I’m hoping to change someone, when they read my stories. I’m trying to get a person to think of something differently as they’re aroused and scared at the same time.

 

KW: I definitely feel obligated to have a deeper message in my stories, but then that’s how I am in life. So, even when I’m trying to write a straight romance, somehow themes of gentrification, colorism, and rape culture seep into the story. I also think my readers expect stronger messages from me with each novel as well as show of growth. I make it a point to learn something new with each story–whether a new mechanism with storytelling or different pov.

I honestly can’t think of an erotica or romance of mine where I didn’t share some message. Even my first erotica trilogy of vampire romances explored the idea of slavery and dictatorship. Being that there were a whole lot of vampire kings in the story with double penises, no one seemed to mind the speculation on enslavement.

Basically, I always like a story with a deep exploration of humanity, sprinkled in between some hot orgasms and colorful dark characters. I think with broken heroes and mind-battered heroines, it’s hard to not dissect what is wrong with that character as I’m writing the story. It’s hard to not further wonder. . .how society might have been the cause for this character’s background. And then this message begins to spill onto the pages.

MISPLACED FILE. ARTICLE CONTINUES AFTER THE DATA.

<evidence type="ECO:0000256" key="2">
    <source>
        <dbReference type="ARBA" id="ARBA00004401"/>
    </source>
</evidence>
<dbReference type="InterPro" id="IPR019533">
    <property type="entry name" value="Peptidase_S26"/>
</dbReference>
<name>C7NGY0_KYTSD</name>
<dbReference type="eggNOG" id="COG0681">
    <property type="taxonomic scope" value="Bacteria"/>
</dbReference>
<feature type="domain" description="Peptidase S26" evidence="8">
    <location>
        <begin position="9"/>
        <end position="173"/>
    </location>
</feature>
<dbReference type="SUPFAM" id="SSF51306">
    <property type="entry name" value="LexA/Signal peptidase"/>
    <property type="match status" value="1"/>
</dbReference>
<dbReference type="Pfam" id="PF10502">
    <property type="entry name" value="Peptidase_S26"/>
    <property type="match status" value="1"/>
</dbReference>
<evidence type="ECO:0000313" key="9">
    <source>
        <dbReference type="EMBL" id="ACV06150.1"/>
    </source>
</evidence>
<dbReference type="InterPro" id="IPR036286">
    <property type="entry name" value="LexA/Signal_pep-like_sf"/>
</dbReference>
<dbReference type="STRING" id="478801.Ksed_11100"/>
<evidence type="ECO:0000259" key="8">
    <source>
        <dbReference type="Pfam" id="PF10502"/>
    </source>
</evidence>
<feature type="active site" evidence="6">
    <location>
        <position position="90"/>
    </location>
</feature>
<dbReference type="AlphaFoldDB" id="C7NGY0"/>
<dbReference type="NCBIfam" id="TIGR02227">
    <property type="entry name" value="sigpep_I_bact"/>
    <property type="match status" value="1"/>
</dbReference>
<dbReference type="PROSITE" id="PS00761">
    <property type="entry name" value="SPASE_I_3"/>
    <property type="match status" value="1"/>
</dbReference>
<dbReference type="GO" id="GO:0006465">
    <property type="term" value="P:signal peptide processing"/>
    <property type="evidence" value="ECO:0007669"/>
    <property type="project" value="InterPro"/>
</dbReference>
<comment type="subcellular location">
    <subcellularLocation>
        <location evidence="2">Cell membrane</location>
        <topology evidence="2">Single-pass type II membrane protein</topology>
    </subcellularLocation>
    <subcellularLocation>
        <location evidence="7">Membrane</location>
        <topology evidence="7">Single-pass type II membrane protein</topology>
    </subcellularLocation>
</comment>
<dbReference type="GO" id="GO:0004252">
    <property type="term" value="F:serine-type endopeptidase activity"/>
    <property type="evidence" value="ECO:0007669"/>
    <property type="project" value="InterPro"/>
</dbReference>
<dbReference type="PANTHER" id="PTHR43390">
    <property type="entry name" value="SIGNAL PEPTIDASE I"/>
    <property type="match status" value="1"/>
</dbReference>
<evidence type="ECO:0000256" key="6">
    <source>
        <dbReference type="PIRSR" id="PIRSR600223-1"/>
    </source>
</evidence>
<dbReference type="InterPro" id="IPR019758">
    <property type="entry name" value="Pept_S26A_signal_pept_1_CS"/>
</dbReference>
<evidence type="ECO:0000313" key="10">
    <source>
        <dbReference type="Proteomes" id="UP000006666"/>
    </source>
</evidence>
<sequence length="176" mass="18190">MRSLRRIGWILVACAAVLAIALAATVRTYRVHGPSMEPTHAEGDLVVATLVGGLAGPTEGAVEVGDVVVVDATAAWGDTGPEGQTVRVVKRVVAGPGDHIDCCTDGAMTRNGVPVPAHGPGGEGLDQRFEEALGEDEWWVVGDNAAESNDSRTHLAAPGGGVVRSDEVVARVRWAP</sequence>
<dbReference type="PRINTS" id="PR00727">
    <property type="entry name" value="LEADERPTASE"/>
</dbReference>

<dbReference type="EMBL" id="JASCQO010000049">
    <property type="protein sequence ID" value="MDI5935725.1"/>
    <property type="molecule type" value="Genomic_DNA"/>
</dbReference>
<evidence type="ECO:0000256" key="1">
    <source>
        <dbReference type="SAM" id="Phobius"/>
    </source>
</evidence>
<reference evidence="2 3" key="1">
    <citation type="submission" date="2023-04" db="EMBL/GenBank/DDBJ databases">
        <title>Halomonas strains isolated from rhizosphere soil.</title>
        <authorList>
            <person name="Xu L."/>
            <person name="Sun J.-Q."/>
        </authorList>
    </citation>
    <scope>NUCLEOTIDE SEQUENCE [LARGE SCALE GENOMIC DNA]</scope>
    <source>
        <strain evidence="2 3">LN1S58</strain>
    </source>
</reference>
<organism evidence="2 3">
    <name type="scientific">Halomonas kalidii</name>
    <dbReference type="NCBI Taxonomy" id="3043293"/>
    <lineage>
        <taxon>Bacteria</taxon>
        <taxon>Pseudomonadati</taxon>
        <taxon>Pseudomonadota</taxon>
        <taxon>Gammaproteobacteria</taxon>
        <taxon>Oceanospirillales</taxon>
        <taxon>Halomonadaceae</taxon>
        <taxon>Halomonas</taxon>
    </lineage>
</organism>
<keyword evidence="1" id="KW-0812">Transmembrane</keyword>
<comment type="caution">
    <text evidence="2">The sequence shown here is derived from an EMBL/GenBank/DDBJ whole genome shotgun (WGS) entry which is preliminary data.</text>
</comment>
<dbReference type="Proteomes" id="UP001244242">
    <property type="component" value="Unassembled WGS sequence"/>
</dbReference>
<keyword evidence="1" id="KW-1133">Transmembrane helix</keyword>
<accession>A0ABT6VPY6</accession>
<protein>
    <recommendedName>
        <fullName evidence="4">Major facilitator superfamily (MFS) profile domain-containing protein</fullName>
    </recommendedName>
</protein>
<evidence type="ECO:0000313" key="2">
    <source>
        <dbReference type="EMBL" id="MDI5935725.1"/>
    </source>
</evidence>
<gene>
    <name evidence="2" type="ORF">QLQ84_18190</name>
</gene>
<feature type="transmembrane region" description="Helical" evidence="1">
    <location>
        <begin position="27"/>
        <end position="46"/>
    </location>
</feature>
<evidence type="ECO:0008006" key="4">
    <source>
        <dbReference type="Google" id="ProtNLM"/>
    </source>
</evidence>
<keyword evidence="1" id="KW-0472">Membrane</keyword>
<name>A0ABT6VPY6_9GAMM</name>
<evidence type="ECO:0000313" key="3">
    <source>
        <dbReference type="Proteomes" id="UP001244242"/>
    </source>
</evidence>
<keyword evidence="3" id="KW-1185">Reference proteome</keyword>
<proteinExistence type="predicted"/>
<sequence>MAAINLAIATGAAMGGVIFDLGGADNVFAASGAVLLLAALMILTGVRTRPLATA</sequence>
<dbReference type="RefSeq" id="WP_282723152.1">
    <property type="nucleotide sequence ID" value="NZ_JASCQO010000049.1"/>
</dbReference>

Writers of colors can totally create stories without broader messages of race and class. I think every creator has a special reason for why they are on this planet. Even if this particular black guy likes to write books on hats–just hats and nothing more. Who knows what that can spark in the person’s mind that reads it?

Books are awesome because they can inspire. They have this ability to ripple. Poe is a great example of this.

I can divorce myself from certain narratives, but it’s pretty difficult. I prefer to be an artist that has something to say, whether anybody wants to hear it or not. I think that the most important thing in this world is how the internet creates a marketplace for ideas. If you can shift one’s thoughts, you could change their life. I’m hoping to change someone, when they read my stories. I’m trying to get a person to think of something differently as they’re aroused and scared at the same time.

GMM: In some of our conversations, we discussed my love of monsters and touched on the idea of the eroticism of evil. What, in your opinion, makes monsters sexy? Why write about them in the romance/erotica genres? Are any of your romantic leads monsters? Why did you choose them?